UPDATED: Norwegian police arrest gunman after stolen Oslo ambulance driven into pedestrians

Norwegian police arrested an armed man who, according to media reports, went on the rampage in Oslo on Tuesday in a stolen ambulance, running down pedestrians including twin babies in a pram.

UPDATED: Norwegian police arrest gunman after stolen Oslo ambulance driven into pedestrians
Photo: Stian Lysberg Solum / NTB Scanpix / AFP

The armed man took control of an ambulance before running over several people and a stroller in the Torshov area on Tuesday afternoon. One man has been arrested and police are looking for a woman, national broadcaster NRK reports.

Photo: Stian Lysberg Solum / NTB Scanpix / AFP

“We have taken control of an ambulance that was stolen by an armed man,” Oslo police said on Twitter.

“Shots were fired to arrest the suspect, he is not seriously injured,” they added.

“We have no information for now indicating that this is terror-related,” Oslo police later tweeted.

According to the TV2 channel, the arrested man is in his 30s and the woman being sought is in her 20s. Both are Norwegian nationals and known previously to the police.

“A woman with a pram and an elderly couple were run over or had to throw themselves out of the way” of the stolen vehicle, police added in another Twitter post.

The ambulance was on the Åsengata street when the suspect took it before driving at pedestrians.

Oslo University Hospital has confirmed to NRK that seven-month-old twins in a double pram were taken to hospital. One was mildly hurt, while the other's condition is currently unknown.

Television images showed an overturned pram lying by an upturned traffic sign.

According to TV2, the arrested man was in his 30s.

Police shot at the tyres of the ambulance and the driver fired back, witnesses told NRK.

Police had been pursuing the ambulance when it crashed into a gate outside a residential building.

Television images showed a damaged Mercedes ambulance with what appeared to be several bullet holes in the front left door.

The incident took place in a residential neighbourhood in northern Oslo. Students at a nearby school and daycare centre were ordered to remain indoors.

A large number of police officers, some of them heavily armed, were deployed at the scene and a helicopter was also dispatched.

The suspect's motive was not immediately known, police said.

Police tweeted that they are looking for a woman described as “light-skinned, 165cm (tall), wavy brown hair, wearing black jacket, looks intoxicated. The woman was last seen near Rosenhoff. If seen, contact police immediately on 02800”.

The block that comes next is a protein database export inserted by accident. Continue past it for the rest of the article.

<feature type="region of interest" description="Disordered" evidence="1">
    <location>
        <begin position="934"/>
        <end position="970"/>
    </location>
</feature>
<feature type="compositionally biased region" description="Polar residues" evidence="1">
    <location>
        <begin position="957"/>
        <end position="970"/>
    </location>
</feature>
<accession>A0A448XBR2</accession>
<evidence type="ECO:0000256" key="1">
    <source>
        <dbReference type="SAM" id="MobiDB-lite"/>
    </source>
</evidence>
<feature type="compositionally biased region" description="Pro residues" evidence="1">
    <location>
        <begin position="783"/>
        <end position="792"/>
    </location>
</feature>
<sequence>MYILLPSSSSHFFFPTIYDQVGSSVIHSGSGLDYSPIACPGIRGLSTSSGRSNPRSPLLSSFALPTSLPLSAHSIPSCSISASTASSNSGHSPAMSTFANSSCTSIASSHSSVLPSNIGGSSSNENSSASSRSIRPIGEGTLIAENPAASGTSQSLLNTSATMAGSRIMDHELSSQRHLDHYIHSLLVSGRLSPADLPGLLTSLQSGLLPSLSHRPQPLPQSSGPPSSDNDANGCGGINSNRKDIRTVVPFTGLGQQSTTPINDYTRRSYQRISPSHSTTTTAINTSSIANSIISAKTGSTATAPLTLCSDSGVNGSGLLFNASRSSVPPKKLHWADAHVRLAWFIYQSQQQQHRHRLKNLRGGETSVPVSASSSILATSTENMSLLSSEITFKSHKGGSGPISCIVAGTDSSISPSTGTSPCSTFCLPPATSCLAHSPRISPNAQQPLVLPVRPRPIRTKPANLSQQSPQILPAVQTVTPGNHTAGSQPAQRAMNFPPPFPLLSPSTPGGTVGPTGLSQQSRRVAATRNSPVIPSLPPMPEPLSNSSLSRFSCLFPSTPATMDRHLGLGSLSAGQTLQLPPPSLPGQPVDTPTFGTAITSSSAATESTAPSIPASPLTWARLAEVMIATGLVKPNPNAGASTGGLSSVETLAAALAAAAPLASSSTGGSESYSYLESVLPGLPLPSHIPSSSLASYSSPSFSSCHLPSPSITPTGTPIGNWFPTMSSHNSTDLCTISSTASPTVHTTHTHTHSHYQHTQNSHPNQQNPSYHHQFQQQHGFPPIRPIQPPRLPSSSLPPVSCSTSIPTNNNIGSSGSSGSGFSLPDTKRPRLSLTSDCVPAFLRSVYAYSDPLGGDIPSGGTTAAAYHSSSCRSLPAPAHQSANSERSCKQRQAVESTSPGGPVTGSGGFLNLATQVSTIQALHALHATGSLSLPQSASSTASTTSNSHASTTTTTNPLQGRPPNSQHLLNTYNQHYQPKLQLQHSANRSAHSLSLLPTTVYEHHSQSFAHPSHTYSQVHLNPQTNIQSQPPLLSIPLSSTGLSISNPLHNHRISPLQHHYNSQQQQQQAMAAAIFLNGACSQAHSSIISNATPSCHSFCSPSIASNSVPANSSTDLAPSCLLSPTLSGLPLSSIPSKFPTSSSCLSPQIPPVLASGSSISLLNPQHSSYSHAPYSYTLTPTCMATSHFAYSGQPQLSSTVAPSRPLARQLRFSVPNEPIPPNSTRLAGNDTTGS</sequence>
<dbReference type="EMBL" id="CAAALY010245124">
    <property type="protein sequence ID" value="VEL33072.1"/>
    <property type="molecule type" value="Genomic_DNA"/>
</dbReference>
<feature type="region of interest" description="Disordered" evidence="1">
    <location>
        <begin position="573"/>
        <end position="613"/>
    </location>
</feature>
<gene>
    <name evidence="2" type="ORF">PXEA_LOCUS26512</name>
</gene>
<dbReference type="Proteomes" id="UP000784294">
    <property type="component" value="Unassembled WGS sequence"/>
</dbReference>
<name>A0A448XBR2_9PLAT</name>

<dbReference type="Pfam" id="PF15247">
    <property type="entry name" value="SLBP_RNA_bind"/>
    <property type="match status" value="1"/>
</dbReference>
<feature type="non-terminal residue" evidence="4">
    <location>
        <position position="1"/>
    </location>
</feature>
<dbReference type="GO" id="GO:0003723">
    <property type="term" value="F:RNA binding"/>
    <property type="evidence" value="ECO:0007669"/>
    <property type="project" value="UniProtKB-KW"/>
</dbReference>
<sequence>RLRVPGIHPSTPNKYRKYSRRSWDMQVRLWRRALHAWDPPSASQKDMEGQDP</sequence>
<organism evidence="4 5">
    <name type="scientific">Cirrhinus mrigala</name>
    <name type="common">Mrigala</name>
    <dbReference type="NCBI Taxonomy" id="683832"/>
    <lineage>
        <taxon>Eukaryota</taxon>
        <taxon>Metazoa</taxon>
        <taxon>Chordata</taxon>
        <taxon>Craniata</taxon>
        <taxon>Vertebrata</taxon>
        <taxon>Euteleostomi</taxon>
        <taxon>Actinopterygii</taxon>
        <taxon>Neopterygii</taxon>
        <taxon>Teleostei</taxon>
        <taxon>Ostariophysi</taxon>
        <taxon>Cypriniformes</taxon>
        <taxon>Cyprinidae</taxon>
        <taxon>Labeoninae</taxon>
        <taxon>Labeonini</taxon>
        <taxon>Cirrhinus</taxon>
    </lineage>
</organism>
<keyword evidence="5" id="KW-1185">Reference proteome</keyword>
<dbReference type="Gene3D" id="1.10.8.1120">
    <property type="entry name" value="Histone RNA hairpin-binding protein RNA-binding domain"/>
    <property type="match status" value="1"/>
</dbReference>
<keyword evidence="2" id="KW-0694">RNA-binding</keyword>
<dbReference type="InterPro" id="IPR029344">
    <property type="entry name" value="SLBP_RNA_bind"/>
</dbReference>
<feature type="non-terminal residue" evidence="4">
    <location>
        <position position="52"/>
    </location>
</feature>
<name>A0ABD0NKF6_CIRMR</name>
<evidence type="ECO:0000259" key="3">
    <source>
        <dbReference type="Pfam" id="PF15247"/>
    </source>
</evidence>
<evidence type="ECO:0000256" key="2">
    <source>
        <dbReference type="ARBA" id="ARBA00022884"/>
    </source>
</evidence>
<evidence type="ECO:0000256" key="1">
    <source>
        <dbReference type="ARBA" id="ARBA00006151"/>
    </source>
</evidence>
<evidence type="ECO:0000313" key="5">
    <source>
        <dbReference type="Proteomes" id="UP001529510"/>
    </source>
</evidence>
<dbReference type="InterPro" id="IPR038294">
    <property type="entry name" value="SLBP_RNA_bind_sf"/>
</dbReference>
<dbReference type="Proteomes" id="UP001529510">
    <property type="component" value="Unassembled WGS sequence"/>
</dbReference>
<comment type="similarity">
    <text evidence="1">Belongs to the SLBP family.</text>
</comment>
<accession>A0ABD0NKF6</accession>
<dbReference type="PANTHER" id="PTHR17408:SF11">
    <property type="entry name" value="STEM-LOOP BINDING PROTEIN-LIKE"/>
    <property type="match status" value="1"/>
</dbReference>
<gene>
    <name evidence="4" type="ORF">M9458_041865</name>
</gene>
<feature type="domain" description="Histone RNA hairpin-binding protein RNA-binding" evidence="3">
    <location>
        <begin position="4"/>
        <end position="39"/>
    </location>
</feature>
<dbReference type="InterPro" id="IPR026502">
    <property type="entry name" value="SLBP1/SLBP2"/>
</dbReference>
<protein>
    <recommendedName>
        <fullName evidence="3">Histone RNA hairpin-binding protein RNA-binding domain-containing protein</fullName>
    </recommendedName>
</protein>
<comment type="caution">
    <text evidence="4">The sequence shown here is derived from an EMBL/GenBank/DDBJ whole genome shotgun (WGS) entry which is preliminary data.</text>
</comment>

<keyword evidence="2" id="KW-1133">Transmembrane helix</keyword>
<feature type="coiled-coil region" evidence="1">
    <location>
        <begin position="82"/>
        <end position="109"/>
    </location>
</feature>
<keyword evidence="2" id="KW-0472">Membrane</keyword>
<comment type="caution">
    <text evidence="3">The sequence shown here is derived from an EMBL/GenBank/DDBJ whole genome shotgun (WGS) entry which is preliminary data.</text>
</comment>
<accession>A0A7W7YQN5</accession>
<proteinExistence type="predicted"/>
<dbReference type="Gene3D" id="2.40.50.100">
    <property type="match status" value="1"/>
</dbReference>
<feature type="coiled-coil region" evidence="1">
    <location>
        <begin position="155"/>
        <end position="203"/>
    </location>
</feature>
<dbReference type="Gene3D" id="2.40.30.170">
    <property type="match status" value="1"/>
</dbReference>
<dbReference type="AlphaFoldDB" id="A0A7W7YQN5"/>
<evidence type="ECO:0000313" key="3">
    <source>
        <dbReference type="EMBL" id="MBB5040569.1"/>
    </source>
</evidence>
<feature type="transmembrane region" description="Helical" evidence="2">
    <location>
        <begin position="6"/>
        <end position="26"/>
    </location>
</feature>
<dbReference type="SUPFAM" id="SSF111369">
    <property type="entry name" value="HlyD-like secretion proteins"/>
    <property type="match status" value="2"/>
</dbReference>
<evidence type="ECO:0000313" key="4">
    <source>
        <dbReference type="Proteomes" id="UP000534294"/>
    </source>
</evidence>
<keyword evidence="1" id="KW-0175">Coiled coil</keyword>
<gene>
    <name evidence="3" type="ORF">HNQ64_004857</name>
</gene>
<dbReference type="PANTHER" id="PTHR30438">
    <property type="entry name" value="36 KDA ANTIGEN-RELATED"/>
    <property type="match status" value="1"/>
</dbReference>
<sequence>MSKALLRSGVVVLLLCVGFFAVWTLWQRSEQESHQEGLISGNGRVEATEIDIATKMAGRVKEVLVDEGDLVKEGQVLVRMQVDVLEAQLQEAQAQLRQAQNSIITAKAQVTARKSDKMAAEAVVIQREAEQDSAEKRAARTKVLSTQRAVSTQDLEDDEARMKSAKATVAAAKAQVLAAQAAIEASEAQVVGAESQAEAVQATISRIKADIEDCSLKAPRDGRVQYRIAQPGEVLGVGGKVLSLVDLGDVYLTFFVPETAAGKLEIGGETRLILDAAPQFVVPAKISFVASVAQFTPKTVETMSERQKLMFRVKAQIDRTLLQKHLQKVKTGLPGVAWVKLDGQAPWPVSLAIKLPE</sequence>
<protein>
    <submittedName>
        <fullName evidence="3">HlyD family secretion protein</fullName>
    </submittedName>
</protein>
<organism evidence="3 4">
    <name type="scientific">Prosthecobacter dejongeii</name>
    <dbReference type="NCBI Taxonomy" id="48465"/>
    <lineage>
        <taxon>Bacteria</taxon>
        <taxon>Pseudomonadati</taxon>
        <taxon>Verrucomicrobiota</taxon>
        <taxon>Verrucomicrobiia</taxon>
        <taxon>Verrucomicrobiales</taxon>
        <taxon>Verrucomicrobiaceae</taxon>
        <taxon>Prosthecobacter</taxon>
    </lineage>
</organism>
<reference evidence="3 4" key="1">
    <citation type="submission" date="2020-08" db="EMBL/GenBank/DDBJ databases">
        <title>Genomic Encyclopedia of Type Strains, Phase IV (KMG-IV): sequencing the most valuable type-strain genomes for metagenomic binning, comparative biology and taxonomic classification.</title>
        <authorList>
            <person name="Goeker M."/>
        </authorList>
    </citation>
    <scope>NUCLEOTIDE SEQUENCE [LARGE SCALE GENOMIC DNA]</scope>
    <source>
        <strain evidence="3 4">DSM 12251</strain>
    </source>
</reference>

Norway has experienced several terrorist attacks by rightwing extremists, including the July 2011 twin attacks by Anders Behring Breivik that left 77 people dead.

There have however been no attacks carried out by Islamist extremists on Norwegian soil.

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Norwegian police end emergency carrying of arms

The temporary arming of all police in Norway, ordered after an attack in Kongsberg left five dead, ended on Friday morning. 

Police in Norway will no longer be armed after the temporary order was dropped. Pictured is a police van in Oslo.
Police in Norway will no longer be armed after the temporary order was dropped. Pictured is a police van in Oslo. Photo by David Hall on Flickr.

The order for all police in Norway to be armed following an attack in Kongsberg last week was lifted on Friday morning. 

The police said in a statement Friday that, based on the information it had received from police security service PST, there was no longer any basis for maintaining the national armament order. 

“Norwegian police are basically unarmed in daily service, with firearms being stored in police vehicles, and police can be armed in connection with specific missions when needed. In that sense, we are now moving to a normal situation,” Tone Vangen, emergency preparedness director for the police, said in a statement

The police had been armed since last Wednesday following the incident in Kongsberg where Danish citizen Espen Andersen Bråthen killed five with an undisclosed sharp object and shot at police with a bow and arrow.

During police questioning, Bråthen confessed to the killings and to wounding three others. 

Police said earlier this week that the victims were chosen at random. The Danish citizen was undergoing a psychiatric evaluation, which is necessary to determine whether Bråthen can be held legally responsible for his actions.

The 37-year-old had previously announced publicly that he had converted to Islam and police initially reported that there had been fears of radicalisation. 

But police later said that mental illness was to be considered the primary motive for the attack. 

 “As far as motive is concerned, illness remains the main hypothesis. And as far as conversion to Islam is concerned, this hypothesis is weakened,” police inspector Per Thomas Omholt said to reporters earlier this week.